That last skein of teal? I bought 12 skeins of that because it looked almost blue on the store’s site. Living proof, people, that colors do not always display accurately on your monitor. After that setback and much more agonizing, I chose the yarn in the top photo–Swans Island Merino Silk in Lapis–as the winner.
Then I spent hours on Ravelry, looking at patterns. Patterns for rectangular stoles seem pretty rare, especially as the triangular shawl craze morphed into a crescent shawl craze, but “rare” for shawls is relative: I still found myself sifting through several thousand stole patterns in search for the right ones. Then there was the three-day period where I was convinced that gently curved stoles would be better than plain rectangles…I looked at a lot of stole patterns. Finally, I decided to knit the High Seas stole for myself because the waves mirrored the swooping lines of sequins on my wedding dress, but for my bridesmaids I went with simpler stoles that nodded to the Deco period’s geometric shapes. Hermanita’s is the Cleopatra Wrap from one of my favorite shawl designers, Miriam Felton. Although patterns by Susanna IC do not usually work for me, I chose the Rose Lace Stole for Monita. For my cousin, Bordeaux.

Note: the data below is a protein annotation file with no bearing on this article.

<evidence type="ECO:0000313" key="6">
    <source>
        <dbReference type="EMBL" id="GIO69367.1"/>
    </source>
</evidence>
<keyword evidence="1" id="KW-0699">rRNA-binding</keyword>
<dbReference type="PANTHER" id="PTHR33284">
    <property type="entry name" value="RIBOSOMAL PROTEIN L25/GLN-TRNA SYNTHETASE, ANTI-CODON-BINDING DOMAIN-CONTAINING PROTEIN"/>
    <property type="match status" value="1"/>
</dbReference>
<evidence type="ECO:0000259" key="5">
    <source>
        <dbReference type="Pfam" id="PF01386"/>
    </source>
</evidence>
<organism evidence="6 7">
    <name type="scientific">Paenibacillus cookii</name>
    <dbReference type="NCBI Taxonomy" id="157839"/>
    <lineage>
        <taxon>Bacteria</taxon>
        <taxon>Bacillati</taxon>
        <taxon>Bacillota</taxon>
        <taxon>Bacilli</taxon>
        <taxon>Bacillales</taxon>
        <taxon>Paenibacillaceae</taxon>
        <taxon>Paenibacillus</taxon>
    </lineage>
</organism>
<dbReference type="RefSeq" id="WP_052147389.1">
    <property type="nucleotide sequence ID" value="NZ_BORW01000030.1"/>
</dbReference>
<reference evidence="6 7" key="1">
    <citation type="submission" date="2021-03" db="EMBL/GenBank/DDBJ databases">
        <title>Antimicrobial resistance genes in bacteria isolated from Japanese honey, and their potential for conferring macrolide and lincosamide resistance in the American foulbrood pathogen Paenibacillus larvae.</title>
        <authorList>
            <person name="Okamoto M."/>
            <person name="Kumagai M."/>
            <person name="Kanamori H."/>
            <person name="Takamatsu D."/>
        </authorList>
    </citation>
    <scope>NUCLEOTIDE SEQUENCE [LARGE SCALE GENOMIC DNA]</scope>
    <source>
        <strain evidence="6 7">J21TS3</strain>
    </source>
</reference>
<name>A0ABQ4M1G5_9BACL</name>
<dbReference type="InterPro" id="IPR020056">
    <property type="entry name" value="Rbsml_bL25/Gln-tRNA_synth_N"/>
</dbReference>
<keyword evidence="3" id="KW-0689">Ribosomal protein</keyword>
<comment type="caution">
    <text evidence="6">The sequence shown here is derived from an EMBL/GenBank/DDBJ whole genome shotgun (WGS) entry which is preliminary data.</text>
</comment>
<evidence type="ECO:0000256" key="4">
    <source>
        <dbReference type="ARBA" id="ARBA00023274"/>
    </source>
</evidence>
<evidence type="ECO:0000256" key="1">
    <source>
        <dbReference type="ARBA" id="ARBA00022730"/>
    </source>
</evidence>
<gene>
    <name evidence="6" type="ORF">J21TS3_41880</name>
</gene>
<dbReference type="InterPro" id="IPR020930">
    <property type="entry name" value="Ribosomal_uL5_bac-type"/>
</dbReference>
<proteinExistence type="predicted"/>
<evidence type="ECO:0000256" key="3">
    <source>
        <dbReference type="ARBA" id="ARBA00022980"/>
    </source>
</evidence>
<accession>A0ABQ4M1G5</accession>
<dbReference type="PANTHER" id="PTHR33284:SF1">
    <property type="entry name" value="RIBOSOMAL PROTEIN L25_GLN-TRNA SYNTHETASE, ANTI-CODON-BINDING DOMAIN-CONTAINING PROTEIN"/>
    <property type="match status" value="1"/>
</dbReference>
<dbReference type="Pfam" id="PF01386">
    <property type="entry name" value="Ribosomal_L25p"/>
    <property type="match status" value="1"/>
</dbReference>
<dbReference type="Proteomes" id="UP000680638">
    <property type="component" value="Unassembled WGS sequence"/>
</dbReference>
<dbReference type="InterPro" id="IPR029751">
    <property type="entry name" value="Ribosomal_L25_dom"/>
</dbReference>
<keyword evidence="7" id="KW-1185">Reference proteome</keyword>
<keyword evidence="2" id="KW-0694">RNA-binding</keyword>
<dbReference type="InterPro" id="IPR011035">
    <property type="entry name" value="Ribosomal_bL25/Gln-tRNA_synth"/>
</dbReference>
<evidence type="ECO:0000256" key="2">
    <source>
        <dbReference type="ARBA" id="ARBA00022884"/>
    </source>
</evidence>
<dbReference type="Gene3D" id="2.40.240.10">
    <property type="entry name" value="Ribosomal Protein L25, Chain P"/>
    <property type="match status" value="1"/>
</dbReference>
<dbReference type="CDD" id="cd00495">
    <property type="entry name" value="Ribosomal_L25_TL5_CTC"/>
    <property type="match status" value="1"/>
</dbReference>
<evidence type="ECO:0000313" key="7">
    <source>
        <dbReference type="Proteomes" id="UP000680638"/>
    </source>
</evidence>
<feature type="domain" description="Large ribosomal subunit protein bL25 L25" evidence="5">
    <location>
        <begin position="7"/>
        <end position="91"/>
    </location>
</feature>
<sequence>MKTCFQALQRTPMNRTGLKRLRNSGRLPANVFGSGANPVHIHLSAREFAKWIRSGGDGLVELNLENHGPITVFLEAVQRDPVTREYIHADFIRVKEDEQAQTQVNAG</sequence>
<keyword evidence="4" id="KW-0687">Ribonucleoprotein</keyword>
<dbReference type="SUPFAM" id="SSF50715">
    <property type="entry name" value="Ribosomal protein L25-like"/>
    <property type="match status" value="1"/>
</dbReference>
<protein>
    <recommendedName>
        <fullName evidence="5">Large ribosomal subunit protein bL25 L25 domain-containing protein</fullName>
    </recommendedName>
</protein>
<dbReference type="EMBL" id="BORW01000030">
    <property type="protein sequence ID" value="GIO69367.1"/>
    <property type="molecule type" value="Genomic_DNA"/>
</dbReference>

Then came the knitting. Oh so much knitting. My Epic Seas stole might have been the slowest, because there was shaping on every row, but it felt like the fastest because every row I was building the little waves. All the other stoles have a similar structure: a relatively detailed edge and a body of basic columns separated by eyelets. In tiny laceweight yarn. Oh so many long columns.
These stoles came with me everywhere: on the train to work, on car rides, on vacations. To movies and to the library. I don’t have that many in-progress pictures, in part because they were simply always there. Omnipresent and unavoidable, they occasionally became cat blankies.
Perhaps the worst part was that they were a surprise, and my bridesmaids are blog readers, so I could not complain to the blog about the agony of all this lace. When I wanted to vent about my once-brilliant plan to knit nearly 5,000 yards of laceweight yarn into stoles, all I could tell the blog was that the “Christmas gifts” were giving me trouble. Five thousand yards is actually 2.8 miles, so I guess I should say I went the extra two miles.
Just when I was sure they would never end, and I would be knitting blue lace until I keeled over dead, I finished one.
And then another.
And then another.
Knitting four large lace stoles in less than a year was a crazy plan, but on the big day, it was just as I had envisioned last winter: we were all done up in our silver dresses, and the blue of the yarn was a perfect counterpoint to the sparkles. Each stole was elegant and unique, all their travels (and travails) blocked away into drapey columns of delicate lace. Five thousand yards of merino silk yarn was the best way I had to say I was happy to be surrounded by three of the most special people I know, and I think they knew that’s what I meant.